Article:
In the 1730-1740s, Tiepolo created numerous altar images in the Venetian churches (San Alvise, circa 1740; dei Gesuati, 1748) and the high school (philanthropic fraternities: Grande di San Rocco, 1732; Grande dei Carmine, 1740-43). Even in the most dramatic scenes, the events taking place are moderated by the reproduction of characteristic details, lively facial expressions of the characters' faces, freedom of posture, and colorful costumes. Along with the images of the legendary history, the painter Giovanni Battista Tiepolo creates a series of murals in which a new understanding of allegory, consonant with the aesthetic ideals of the century, is manifested. With a light, refined grace, the allegory is executed in the manner of Venetian virtuosos in the paintings of the plafond of the central hall of the Villa Cordellin-Lombardi in Montecchio Maggiore near Vicenza (1743-1744), the Venetian palazzo Rezzonico (1743), near the plafonds of the halls of the villa Loski Dzieneri 34 “Venice accepts the gift of Neptune” (1745-1750) for the hall of the Four Doors of the Doge's Palace.
Contemporaries who wrote about the artist have always noted the individuality of his personality and talent. It is known that he was a gallant, pleasant person with an ironic mind. In 1756, Giovanni Battista Tiepolo became president of the Academy of Fine Arts in Venice and directed the largest art orders, exhibitions, competitions, and the creation of a gallery of doge portraits for the Doge's Palace. Since 1750, Tiepolo worked mainly outside Italy. Fantasy, the decorative scope characteristic of his painting, appeared in the murals of the Archbishop's residence of the palace in Würzburg (1750-53). The depicted mythological and allegorical characters are combined into a theatrical action created by the artist’s imagination, striking with an abundance of light and colorfulness. The plot was designed to glorify the kingdom of Franconia, the wise rule of Prince Bishop K.F. von Greifenklau.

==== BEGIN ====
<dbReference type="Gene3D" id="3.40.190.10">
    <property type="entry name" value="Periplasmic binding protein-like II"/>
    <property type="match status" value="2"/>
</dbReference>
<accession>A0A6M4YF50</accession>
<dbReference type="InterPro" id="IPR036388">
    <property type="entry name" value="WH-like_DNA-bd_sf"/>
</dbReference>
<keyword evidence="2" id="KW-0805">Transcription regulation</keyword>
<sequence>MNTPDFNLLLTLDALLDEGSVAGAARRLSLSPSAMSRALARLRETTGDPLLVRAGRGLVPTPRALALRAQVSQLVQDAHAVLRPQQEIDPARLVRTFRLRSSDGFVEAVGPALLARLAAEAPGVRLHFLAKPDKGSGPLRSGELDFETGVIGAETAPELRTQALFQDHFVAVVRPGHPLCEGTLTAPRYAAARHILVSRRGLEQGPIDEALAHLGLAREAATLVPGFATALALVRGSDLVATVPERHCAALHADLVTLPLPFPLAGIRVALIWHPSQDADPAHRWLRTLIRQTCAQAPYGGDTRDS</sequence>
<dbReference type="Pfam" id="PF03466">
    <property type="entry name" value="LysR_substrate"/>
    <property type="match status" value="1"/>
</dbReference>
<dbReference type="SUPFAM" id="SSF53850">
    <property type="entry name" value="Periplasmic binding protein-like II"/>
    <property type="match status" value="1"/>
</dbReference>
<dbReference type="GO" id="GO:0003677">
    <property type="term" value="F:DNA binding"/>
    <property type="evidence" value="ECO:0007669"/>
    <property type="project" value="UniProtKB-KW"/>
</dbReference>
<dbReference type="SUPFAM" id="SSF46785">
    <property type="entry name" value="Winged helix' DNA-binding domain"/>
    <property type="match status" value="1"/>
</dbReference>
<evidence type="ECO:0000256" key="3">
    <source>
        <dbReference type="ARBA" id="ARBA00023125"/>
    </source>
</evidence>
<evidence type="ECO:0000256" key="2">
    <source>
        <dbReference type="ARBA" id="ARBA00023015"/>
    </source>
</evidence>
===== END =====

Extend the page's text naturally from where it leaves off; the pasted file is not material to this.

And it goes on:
After the cycle in Würzburg, the milestone was the painting of the Villa Wilmaran near Vicenza (1757). The artist worked here with his son J. Domenico, he himself decorated the atrium, four halls of the villa and the garden pavilion (foresterium) with frescoes, where he painted only one Olympus fresco. Episodes from the works of Homer, Tasso, Virgil, Ariosto unfold in landscapes, as if expanding the space of the halls. The Palladian type of a country villa contributed to the embodiment by the artist of aesthetic representations of the Enlightenment century on the harmony of architecture and nature. The idea of superiority of feelings over rationalistic thinking in imitation of nature has become central to the program of painting Villa Valmaran. In choosing themes and their picturesque incarnation, Giovanni Battista Tiepoloo was able to programmatically express the ideals of the Venetian painting of the Enlightenment with its innovative special understanding of pictoriality, a cult of feeling. The plots responded to the perception of the world of Tiepolo, allowing you to turn to the traditional pastoral genre, to show the power of imagination.
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- Artworks in 4 collections and 55 selections
Styles of artBaroque, Realism, Rococo, Romanticism, Venetian school
TechniquesOil, Ink, Chalk, Tempera, Fresco, Feather, Coal, Graphite, Blur
Art formsPainting, Graphics, Drawings and illustrations, Fresco
SubjectsPortrait, Nude, Genre scene, Religious scene, Battle scene, Mythological scene, Allegorical scene, Historical scene, Literary scene